The Lizard

The Lizard is a peninsula in south Cornwall and Lizard village is the most southerly village on mainland Great Britain. It is suspected that the name “Lizard” is derived from the Cornish name “Lys Ardh”, meaning “high court”.

The Lizard’s coast is known for being hazardous to shipping and the seaways around the peninsula were historically referred to as the “Graveyard of Ships” following many maritime disasters. The Lizard is a naturally deep estuary and it forms a natural obstacle to the entry and exit of Falmouth. The Manacles, near Porthoustock are 1.5 square miles of jagged rocks that lie just beneath the surface of the sea.

The Lizard Lighthouse at Lizard Point was built in 1752 by Sir John Killigrew at his own expense to warn of the hazardous waters off Lizard Point. King James I wanted to charge vessels to pass and this caused uproar over the following years, so much so that the lighthouse was demolished. In 1751 however, it was successfully rebuilt. The twin towers of the Lizard Lighthouse mark the most southerly point of mainland Britain.Smuggling was a popular way of life despite many attempts to prevent it. In 1801, the King’s pardon was offered to any smuggler who could provide information about the Mullion musket men who had been involved in a gunfight with the crew of HM Hecate.

In 1901 Marconi’s wireless experiments famously took place on The Lizard. His aim was to locate a coastal radio station in order to receive signals from ships that operated his equipment on board. The Lizard Wireless Telegraph Station still stands today and has recently been restored by the National Trust. It is the oldest Marconi station in the world to survive in its original state.

In August 1903, the Great Western Railway operated a road motor service from Helsten railway station to The Lizard. This was the first successful British bus service run by a railway and was considered a cheaper alternative to the railway.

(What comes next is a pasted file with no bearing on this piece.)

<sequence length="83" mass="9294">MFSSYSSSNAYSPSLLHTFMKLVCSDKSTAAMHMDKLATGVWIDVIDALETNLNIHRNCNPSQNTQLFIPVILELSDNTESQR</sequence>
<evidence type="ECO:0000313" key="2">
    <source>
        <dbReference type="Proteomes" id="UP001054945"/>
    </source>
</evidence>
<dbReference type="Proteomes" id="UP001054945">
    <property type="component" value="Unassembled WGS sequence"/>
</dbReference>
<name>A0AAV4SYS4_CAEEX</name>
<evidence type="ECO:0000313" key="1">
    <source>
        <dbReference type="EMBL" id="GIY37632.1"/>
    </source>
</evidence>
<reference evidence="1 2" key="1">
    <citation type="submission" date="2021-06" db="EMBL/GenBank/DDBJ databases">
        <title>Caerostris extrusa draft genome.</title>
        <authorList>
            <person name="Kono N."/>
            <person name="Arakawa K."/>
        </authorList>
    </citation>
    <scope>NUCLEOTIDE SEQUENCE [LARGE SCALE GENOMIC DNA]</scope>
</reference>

On 11th August 1999, the Solar eclipse departed Great Britain’s mainland from The Lizard.

Things to do on The Lizard

The Lizard Lighthouse attracts many visitors who are able to ascend the 70 metres to the top of the tower in order to take a glimpse of the stunning surrounding views. The coastline either side of the lighthouse offers beautiful walks along the cliffs. There are also many coves in the surrounding area to visit.

Poldhu Cove is a special place of interest as it is from here that Marconi, in 1901, sent his first transatlantic radio message. This was received in Newfoundland and was considered an event that changed the world.

There are various craft and gift shops and galleries in the region to visit. There are many beaches to take a trip to as well as centres for water sports. Scuba diving schools offer lessons to those who wish to explore beneath the waves.

Goonhilly Earth Station is Europe’s largest satellite tracking establishment and for those interested in wildlife, is also part of a National Nature Reserve.

The valley of the River Helford is popular amongst tourists. It boasts numerous creeks and inlets as well as idyllic hamlets.

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